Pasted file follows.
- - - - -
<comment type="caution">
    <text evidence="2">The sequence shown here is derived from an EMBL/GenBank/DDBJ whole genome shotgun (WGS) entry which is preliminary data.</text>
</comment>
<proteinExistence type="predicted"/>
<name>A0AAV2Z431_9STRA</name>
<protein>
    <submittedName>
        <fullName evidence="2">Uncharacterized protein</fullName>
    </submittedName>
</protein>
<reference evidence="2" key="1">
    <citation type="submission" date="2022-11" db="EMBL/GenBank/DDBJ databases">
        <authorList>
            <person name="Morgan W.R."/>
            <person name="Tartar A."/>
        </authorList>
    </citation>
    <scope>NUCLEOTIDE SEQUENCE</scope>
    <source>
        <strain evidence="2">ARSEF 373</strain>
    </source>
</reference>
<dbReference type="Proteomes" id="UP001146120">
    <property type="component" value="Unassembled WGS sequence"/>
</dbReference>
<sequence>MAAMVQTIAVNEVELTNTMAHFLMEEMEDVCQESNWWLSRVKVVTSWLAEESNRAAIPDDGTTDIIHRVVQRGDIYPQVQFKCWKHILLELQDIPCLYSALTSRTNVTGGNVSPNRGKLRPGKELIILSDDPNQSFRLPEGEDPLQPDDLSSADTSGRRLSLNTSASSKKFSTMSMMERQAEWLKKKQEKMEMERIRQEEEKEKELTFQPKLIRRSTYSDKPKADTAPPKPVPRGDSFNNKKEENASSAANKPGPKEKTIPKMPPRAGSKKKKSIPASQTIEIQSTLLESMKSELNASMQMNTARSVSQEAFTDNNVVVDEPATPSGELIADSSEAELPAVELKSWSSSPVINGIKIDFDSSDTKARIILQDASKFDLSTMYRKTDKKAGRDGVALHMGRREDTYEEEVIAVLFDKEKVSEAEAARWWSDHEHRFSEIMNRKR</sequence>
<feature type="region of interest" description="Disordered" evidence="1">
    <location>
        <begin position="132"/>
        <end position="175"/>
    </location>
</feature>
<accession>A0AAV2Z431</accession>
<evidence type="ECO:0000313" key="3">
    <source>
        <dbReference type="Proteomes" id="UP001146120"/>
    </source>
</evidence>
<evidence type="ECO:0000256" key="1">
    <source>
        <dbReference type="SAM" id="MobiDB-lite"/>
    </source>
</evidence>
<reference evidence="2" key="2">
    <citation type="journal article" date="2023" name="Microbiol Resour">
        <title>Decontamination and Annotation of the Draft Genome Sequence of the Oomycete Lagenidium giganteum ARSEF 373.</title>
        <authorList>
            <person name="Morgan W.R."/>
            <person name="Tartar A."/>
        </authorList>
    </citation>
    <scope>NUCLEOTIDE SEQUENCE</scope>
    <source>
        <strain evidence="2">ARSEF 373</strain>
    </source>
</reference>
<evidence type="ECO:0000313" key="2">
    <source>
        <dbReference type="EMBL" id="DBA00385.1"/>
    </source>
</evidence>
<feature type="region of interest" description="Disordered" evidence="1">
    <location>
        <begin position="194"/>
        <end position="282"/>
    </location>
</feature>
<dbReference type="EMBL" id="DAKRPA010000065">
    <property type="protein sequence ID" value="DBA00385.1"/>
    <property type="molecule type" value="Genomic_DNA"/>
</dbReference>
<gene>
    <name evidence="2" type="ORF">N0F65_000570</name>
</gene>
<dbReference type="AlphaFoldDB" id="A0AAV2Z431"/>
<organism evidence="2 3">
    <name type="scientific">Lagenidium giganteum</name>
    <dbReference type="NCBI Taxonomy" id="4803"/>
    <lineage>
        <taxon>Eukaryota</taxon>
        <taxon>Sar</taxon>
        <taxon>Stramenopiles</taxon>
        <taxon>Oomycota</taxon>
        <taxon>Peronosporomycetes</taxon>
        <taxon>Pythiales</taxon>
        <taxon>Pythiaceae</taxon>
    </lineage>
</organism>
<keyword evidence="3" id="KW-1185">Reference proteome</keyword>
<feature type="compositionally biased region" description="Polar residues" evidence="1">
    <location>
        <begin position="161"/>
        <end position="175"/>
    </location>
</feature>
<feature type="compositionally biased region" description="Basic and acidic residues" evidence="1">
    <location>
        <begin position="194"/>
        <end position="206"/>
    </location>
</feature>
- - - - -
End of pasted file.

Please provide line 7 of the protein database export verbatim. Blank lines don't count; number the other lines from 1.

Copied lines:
    <submittedName>